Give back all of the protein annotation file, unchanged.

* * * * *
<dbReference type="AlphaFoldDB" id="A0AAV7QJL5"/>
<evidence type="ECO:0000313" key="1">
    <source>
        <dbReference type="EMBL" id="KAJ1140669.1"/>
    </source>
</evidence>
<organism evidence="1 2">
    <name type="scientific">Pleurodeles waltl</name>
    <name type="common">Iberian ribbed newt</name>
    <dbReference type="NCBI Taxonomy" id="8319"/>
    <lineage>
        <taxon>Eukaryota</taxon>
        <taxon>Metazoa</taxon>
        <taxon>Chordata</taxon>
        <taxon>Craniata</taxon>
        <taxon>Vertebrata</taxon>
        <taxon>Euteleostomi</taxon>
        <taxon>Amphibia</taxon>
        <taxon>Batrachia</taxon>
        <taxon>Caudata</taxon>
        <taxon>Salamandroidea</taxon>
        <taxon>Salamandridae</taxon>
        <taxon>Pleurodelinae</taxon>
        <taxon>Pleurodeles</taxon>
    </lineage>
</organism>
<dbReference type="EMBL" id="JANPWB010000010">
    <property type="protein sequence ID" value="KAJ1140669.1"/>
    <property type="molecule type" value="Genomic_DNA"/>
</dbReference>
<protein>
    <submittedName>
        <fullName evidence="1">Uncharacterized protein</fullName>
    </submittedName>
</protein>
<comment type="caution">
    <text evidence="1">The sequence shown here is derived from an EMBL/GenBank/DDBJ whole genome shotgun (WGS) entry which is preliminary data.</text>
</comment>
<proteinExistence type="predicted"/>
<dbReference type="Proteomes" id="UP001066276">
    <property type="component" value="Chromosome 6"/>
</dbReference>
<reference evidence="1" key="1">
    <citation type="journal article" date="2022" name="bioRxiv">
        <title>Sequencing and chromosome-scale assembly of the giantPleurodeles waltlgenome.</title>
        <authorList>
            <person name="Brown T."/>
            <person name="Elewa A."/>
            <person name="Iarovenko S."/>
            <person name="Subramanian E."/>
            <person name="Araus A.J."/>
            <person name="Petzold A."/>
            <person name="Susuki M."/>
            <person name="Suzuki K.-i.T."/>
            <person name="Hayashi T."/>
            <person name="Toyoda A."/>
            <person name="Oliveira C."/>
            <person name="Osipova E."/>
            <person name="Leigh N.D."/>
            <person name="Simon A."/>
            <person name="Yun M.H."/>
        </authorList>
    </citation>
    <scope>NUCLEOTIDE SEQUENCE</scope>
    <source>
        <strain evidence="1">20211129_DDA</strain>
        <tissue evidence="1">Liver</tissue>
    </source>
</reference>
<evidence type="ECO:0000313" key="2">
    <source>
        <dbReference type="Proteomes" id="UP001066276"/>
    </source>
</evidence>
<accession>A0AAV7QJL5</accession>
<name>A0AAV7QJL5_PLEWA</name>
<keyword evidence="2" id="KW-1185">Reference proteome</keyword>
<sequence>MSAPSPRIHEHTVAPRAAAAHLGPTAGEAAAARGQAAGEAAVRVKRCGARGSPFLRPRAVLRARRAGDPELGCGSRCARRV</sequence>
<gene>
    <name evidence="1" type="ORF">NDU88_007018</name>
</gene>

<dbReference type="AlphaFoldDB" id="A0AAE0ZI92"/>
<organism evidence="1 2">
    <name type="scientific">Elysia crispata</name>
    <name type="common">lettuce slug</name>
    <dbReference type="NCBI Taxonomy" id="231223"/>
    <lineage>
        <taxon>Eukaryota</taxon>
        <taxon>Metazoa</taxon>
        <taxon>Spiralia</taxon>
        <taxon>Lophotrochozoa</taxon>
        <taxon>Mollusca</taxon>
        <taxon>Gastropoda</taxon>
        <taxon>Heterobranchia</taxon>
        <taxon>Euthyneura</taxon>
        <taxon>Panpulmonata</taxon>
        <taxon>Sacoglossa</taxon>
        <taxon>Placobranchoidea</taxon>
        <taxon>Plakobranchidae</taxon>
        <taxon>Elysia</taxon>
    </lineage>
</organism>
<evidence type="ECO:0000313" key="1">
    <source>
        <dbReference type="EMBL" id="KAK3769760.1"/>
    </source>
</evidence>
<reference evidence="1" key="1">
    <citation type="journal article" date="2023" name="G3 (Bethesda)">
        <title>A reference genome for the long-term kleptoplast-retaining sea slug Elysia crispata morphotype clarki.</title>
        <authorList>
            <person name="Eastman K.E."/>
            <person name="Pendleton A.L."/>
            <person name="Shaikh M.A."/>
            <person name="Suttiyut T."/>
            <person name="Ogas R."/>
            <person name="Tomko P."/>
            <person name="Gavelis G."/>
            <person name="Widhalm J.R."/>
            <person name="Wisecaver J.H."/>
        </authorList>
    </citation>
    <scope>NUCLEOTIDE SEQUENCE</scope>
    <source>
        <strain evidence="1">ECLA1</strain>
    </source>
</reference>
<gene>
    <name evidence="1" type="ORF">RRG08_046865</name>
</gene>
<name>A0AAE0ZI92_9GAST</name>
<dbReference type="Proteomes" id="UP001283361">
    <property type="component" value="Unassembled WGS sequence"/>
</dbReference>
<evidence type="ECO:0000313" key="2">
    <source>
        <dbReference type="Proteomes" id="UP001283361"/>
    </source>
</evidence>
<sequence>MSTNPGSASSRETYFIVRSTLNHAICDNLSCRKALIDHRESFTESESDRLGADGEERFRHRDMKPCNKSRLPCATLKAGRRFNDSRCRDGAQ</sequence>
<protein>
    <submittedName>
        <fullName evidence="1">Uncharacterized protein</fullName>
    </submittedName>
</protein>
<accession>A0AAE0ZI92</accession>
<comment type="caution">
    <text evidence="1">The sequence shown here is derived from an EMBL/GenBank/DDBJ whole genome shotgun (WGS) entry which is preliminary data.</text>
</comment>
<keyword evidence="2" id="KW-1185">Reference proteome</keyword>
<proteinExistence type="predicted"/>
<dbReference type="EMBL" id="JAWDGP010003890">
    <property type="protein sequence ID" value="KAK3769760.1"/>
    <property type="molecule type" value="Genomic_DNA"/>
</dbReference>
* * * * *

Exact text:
<dbReference type="AlphaFoldDB" id="A0AAV7QJL5"/>
<evidence type="ECO:0000313" key="1">
    <source>
        <dbReference type="EMBL" id="KAJ1140669.1"/>
    </source>
</evidence>
<organism evidence="1 2">
    <name type="scientific">Pleurodeles waltl</name>
    <name type="common">Iberian ribbed newt</name>
    <dbReference type="NCBI Taxonomy" id="8319"/>
    <lineage>
        <taxon>Eukaryota</taxon>
        <taxon>Metazoa</taxon>
        <taxon>Chordata</taxon>
        <taxon>Craniata</taxon>
        <taxon>Vertebrata</taxon>
        <taxon>Euteleostomi</taxon>
        <taxon>Amphibia</taxon>
        <taxon>Batrachia</taxon>
        <taxon>Caudata</taxon>
        <taxon>Salamandroidea</taxon>
        <taxon>Salamandridae</taxon>
        <taxon>Pleurodelinae</taxon>
        <taxon>Pleurodeles</taxon>
    </lineage>
</organism>
<dbReference type="EMBL" id="JANPWB010000010">
    <property type="protein sequence ID" value="KAJ1140669.1"/>
    <property type="molecule type" value="Genomic_DNA"/>
</dbReference>
<protein>
    <submittedName>
        <fullName evidence="1">Uncharacterized protein</fullName>
    </submittedName>
</protein>
<comment type="caution">
    <text evidence="1">The sequence shown here is derived from an EMBL/GenBank/DDBJ whole genome shotgun (WGS) entry which is preliminary data.</text>
</comment>
<proteinExistence type="predicted"/>
<dbReference type="Proteomes" id="UP001066276">
    <property type="component" value="Chromosome 6"/>
</dbReference>
<reference evidence="1" key="1">
    <citation type="journal article" date="2022" name="bioRxiv">
        <title>Sequencing and chromosome-scale assembly of the giantPleurodeles waltlgenome.</title>
        <authorList>
            <person name="Brown T."/>
            <person name="Elewa A."/>
            <person name="Iarovenko S."/>
            <person name="Subramanian E."/>
            <person name="Araus A.J."/>
            <person name="Petzold A."/>
            <person name="Susuki M."/>
            <person name="Suzuki K.-i.T."/>
            <person name="Hayashi T."/>
            <person name="Toyoda A."/>
            <person name="Oliveira C."/>
            <person name="Osipova E."/>
            <person name="Leigh N.D."/>
            <person name="Simon A."/>
            <person name="Yun M.H."/>
        </authorList>
    </citation>
    <scope>NUCLEOTIDE SEQUENCE</scope>
    <source>
        <strain evidence="1">20211129_DDA</strain>
        <tissue evidence="1">Liver</tissue>
    </source>
</reference>
<evidence type="ECO:0000313" key="2">
    <source>
        <dbReference type="Proteomes" id="UP001066276"/>
    </source>
</evidence>
<accession>A0AAV7QJL5</accession>
<name>A0AAV7QJL5_PLEWA</name>
<keyword evidence="2" id="KW-1185">Reference proteome</keyword>
<sequence>MSAPSPRIHEHTVAPRAAAAHLGPTAGEAAAARGQAAGEAAVRVKRCGARGSPFLRPRAVLRARRAGDPELGCGSRCARRV</sequence>
<gene>
    <name evidence="1" type="ORF">NDU88_007018</name>
</gene>

<dbReference type="AlphaFoldDB" id="A0AAE0ZI92"/>
<organism evidence="1 2">
    <name type="scientific">Elysia crispata</name>
    <name type="common">lettuce slug</name>
    <dbReference type="NCBI Taxonomy" id="231223"/>
    <lineage>
        <taxon>Eukaryota</taxon>
        <taxon>Metazoa</taxon>
        <taxon>Spiralia</taxon>
        <taxon>Lophotrochozoa</taxon>
        <taxon>Mollusca</taxon>
        <taxon>Gastropoda</taxon>
        <taxon>Heterobranchia</taxon>
        <taxon>Euthyneura</taxon>
        <taxon>Panpulmonata</taxon>
        <taxon>Sacoglossa</taxon>
        <taxon>Placobranchoidea</taxon>
        <taxon>Plakobranchidae</taxon>
        <taxon>Elysia</taxon>
    </lineage>
</organism>
<evidence type="ECO:0000313" key="1">
    <source>
        <dbReference type="EMBL" id="KAK3769760.1"/>
    </source>
</evidence>
<reference evidence="1" key="1">
    <citation type="journal article" date="2023" name="G3 (Bethesda)">
        <title>A reference genome for the long-term kleptoplast-retaining sea slug Elysia crispata morphotype clarki.</title>
        <authorList>
            <person name="Eastman K.E."/>
            <person name="Pendleton A.L."/>
            <person name="Shaikh M.A."/>
            <person name="Suttiyut T."/>
            <person name="Ogas R."/>
            <person name="Tomko P."/>
            <person name="Gavelis G."/>
            <person name="Widhalm J.R."/>
            <person name="Wisecaver J.H."/>
        </authorList>
    </citation>
    <scope>NUCLEOTIDE SEQUENCE</scope>
    <source>
        <strain evidence="1">ECLA1</strain>
    </source>
</reference>
<gene>
    <name evidence="1" type="ORF">RRG08_046865</name>
</gene>
<name>A0AAE0ZI92_9GAST</name>
<dbReference type="Proteomes" id="UP001283361">
    <property type="component" value="Unassembled WGS sequence"/>
</dbReference>
<evidence type="ECO:0000313" key="2">
    <source>
        <dbReference type="Proteomes" id="UP001283361"/>
    </source>
</evidence>
<sequence>MSTNPGSASSRETYFIVRSTLNHAICDNLSCRKALIDHRESFTESESDRLGADGEERFRHRDMKPCNKSRLPCATLKAGRRFNDSRCRDGAQ</sequence>
<protein>
    <submittedName>
        <fullName evidence="1">Uncharacterized protein</fullName>
    </submittedName>
</protein>
<accession>A0AAE0ZI92</accession>
<comment type="caution">
    <text evidence="1">The sequence shown here is derived from an EMBL/GenBank/DDBJ whole genome shotgun (WGS) entry which is preliminary data.</text>
</comment>
<keyword evidence="2" id="KW-1185">Reference proteome</keyword>
<proteinExistence type="predicted"/>
<dbReference type="EMBL" id="JAWDGP010003890">
    <property type="protein sequence ID" value="KAK3769760.1"/>
    <property type="molecule type" value="Genomic_DNA"/>
</dbReference>